wasmember marie as tripoli falling and gaddafi was on the run and the city was not functioning. we found a hotel in the center of tripoli. it was an air of a mansion with a famousrd next to statue. we decided to rent out the entire thing. there were shortages. phones and network. there is very little food and water. there were gunmen everywhere. it was an exciting but chaotic time. hotel andken this stockpiled it full of supplies, food and gasoline and generators. we have fresh fruit. tv people tend to know how to take care of ourselves. we put up the internet. one day emery and others came knocking on the door their radically to come see how we were doing. they wanted a meal. we let them in.
a big dinner that night. everyone was having a lot of laughs and smiling. this is the most important thing. we were all in our element. we were there. we were among friends and probably the most important family that we got when we are on the road. anthony shadid was also there. it was about a year later that syria andkilled in above zero. i like to of knowledge of family who are here tonight -- syria in aleppo. i would like to a knowledge of her family who are here tonight. if there are other relatives here, i am sorry. i did not know you. i apologize for not recognizing you personally. that iconicfter
dinner about a year later. to give you an idea of how small this community is, i was on my way to the same state costs -- state house that had just been attacked when i got the call saying it had just been bombed, marie has just been killed and remi ochlik also in that state house. we got the notice to not go. they are dead. just been a horrible experience for the country, for our community, for the world. friend war that took my anthony shadid. i think was probably the arabist oferapist -- our time. he was a national asset. what upsets me the most is that he was at the top of his game when he died. he had a new job.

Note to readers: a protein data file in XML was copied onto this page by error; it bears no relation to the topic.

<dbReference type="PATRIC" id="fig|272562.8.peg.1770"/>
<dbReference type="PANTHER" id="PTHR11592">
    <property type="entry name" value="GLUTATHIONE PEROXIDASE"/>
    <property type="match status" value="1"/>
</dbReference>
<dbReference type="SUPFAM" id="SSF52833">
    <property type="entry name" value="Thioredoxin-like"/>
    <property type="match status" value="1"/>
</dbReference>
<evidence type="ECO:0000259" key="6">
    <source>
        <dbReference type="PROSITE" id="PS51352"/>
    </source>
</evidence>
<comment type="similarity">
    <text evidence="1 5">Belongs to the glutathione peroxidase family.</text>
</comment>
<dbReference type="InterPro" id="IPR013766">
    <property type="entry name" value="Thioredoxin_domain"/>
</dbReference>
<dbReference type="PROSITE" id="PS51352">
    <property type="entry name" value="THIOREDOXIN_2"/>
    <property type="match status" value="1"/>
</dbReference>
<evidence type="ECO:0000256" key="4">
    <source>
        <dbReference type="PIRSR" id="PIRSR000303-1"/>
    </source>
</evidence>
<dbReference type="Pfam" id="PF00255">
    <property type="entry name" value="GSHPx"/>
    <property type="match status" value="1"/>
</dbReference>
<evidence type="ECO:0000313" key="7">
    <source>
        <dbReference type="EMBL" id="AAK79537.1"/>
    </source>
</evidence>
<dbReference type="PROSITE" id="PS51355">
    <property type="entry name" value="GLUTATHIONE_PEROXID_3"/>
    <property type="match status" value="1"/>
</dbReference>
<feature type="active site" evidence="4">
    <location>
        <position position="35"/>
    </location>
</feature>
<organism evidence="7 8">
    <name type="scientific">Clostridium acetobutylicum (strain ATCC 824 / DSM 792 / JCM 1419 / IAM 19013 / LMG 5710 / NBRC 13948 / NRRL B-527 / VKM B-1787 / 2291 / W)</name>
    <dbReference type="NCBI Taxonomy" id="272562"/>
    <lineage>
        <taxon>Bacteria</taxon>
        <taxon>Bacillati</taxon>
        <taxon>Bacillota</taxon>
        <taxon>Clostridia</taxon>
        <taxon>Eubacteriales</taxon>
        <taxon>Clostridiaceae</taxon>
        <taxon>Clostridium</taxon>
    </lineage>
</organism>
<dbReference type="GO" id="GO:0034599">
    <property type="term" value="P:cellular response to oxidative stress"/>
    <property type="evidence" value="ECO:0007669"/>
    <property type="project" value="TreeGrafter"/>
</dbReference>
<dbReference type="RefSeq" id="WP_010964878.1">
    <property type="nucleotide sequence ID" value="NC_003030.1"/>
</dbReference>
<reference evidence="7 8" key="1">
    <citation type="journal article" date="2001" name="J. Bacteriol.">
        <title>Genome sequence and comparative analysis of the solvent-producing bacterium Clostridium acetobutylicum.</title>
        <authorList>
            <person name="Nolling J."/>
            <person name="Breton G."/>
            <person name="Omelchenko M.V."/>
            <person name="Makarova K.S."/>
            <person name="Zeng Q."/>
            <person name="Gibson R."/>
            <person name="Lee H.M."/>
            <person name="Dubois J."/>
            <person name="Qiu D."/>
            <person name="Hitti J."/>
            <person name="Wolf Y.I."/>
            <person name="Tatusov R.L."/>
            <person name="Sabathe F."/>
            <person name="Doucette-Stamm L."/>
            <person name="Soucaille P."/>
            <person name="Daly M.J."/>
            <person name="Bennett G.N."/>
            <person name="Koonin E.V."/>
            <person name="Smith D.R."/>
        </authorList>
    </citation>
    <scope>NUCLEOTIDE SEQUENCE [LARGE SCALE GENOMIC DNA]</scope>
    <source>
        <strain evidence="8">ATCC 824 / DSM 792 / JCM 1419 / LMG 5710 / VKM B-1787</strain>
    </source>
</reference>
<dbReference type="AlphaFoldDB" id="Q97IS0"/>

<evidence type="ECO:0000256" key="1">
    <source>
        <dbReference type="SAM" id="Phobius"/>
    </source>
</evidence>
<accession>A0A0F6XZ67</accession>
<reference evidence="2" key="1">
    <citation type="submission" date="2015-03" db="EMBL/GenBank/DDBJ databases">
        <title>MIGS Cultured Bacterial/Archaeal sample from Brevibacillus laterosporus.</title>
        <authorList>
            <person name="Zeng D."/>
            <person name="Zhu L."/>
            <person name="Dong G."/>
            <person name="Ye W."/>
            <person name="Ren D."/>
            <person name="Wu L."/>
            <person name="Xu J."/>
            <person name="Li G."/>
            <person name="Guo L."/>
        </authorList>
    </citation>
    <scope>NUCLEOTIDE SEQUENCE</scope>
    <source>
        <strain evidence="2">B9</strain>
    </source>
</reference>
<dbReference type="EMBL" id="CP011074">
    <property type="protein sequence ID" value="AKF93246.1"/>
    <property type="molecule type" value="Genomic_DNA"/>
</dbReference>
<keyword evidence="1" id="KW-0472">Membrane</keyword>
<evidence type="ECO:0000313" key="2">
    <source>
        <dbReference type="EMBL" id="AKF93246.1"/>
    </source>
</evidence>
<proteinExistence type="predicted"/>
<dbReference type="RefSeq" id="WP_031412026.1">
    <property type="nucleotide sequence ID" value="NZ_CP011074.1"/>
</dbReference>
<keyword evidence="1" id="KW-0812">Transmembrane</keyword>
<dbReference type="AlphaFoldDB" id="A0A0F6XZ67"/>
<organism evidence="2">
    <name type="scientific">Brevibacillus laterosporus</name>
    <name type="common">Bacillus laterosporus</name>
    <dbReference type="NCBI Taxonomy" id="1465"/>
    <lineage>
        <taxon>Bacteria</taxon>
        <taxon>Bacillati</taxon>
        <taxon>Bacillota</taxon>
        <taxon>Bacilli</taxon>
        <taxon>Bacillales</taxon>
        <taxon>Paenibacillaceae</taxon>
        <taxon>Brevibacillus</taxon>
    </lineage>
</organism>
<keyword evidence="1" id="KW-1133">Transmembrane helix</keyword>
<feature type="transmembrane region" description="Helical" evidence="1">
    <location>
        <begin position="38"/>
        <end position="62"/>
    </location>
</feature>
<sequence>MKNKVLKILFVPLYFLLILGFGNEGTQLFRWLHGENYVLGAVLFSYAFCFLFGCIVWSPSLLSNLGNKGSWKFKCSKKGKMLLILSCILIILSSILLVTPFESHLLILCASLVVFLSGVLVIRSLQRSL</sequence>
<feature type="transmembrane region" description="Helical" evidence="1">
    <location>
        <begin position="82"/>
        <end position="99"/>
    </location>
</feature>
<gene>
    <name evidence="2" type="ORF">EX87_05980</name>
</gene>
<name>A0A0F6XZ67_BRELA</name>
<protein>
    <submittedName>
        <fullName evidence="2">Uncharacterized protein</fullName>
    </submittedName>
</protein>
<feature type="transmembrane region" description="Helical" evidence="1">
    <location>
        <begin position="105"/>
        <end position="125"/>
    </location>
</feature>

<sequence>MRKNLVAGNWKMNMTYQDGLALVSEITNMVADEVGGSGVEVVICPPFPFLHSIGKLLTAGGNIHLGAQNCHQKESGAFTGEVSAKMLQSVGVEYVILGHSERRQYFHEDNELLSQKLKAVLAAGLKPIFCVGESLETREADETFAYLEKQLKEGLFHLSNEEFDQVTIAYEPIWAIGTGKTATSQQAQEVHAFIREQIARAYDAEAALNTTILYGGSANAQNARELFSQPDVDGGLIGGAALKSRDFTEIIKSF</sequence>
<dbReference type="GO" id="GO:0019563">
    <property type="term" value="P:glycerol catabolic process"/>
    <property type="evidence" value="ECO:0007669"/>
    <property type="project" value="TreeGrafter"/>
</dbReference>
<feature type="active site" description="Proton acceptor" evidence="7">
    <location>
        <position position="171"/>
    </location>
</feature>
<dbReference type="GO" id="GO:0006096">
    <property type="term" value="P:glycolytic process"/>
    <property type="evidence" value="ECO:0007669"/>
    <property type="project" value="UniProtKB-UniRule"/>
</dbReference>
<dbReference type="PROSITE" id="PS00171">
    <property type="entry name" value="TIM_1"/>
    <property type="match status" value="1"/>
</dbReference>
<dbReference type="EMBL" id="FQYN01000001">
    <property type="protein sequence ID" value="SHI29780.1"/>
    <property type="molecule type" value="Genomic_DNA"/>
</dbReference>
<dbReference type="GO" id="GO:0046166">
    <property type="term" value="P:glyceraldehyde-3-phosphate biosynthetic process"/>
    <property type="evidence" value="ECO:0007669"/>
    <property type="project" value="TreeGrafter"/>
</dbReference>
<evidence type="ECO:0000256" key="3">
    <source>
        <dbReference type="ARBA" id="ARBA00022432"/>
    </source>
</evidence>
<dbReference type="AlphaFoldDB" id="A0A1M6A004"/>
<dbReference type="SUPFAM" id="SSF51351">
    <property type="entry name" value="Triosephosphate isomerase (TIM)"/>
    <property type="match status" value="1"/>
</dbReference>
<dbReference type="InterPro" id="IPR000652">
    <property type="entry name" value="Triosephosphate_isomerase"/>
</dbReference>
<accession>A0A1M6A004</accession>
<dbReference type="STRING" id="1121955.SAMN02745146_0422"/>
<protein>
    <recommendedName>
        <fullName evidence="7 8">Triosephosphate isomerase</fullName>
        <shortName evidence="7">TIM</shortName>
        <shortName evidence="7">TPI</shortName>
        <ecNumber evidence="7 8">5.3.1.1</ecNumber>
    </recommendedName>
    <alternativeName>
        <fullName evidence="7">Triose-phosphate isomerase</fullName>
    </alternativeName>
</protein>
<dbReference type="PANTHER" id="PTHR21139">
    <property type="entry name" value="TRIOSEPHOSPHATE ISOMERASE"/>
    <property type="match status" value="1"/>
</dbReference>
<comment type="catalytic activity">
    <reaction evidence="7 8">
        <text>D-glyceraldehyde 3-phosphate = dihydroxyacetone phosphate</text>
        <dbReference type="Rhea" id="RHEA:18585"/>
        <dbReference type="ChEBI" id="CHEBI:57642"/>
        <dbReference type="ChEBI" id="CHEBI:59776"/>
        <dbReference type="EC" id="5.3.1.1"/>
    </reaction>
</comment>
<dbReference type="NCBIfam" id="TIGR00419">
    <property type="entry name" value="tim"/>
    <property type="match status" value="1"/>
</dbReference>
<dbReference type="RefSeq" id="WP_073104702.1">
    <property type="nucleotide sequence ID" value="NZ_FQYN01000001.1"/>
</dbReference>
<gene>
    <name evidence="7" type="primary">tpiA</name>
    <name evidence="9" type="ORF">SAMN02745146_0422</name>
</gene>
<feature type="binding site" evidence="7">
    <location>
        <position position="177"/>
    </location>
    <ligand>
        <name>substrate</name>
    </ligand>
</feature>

he had a wife. he had a new book. it still sits on my shelf. his work was finally being recognized. him, too. these are greedy wars. they take and they get nothing back. i knew them personally. most of the journalists killed in 2012 did not work for big news organizations. they lost their lives, many of them in places like somalia and syria. if you look at what is happening, we can understand why. somalia has not had a functioning government that is able to dominate all of its territory for decades. syria is the opposite. it had a very strong central
government that is not collapsing into anarchy. i understand why walking around trying to get stories can sometimes cause your lives. i was also held hostage in syria last december. as i sat there, i thought i was going to be added to this list. i was lucky. after five unpleasant days, i got out. there was a gun battle and a rescue and i managed to escape. i was rescued and escapes. weekurned to syria last for the first time since being kidnapped. name added to my this list, i have the honor of paying respect to my colleagues who did not make it. i would like to thank the newseum for that privilege. why do we do it? why do we take the risks?